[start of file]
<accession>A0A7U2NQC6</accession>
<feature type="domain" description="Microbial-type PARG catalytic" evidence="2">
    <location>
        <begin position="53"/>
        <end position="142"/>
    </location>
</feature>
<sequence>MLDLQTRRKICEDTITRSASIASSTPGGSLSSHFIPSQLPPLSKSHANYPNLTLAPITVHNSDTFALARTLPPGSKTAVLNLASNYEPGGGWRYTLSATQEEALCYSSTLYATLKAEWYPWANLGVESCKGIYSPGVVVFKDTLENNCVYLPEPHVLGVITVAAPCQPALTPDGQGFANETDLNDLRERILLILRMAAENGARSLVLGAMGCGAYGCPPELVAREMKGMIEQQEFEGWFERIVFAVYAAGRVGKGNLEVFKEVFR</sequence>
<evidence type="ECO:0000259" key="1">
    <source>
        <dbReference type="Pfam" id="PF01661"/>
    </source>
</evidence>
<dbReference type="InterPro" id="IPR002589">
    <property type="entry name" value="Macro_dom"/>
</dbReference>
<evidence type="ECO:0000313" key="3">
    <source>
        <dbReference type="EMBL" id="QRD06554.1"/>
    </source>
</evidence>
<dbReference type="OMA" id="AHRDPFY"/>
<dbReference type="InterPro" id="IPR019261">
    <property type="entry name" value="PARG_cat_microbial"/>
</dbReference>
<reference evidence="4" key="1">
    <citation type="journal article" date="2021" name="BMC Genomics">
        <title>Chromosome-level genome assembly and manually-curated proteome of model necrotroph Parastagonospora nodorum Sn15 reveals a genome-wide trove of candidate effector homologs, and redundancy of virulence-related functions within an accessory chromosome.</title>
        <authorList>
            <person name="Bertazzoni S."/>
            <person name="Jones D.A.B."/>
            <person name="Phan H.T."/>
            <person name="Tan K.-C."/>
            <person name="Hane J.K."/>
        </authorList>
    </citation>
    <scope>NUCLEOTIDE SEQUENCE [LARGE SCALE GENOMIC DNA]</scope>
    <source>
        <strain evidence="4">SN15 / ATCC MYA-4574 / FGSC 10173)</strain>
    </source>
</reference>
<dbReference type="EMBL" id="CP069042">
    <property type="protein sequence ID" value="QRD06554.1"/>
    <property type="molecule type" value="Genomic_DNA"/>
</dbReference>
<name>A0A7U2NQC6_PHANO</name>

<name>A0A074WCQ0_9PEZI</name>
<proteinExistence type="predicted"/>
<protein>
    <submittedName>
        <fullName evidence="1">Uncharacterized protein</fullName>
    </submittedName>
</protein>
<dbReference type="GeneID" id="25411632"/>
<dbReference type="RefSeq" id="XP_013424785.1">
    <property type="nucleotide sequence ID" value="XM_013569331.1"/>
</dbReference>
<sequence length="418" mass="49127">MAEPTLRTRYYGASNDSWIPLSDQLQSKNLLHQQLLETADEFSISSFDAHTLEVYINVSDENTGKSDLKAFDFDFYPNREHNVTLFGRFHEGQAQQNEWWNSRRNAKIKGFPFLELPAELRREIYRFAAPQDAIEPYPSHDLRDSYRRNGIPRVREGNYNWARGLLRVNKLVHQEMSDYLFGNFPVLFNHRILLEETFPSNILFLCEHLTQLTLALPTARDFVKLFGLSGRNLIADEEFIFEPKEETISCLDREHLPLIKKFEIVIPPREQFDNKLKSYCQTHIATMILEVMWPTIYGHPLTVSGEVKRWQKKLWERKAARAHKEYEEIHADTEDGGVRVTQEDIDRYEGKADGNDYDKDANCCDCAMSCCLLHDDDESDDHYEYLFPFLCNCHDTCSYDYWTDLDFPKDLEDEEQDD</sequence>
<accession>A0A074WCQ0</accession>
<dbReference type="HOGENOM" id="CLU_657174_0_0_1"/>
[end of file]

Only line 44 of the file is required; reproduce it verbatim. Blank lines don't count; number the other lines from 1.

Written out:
    <property type="molecule type" value="Genomic_DNA"/>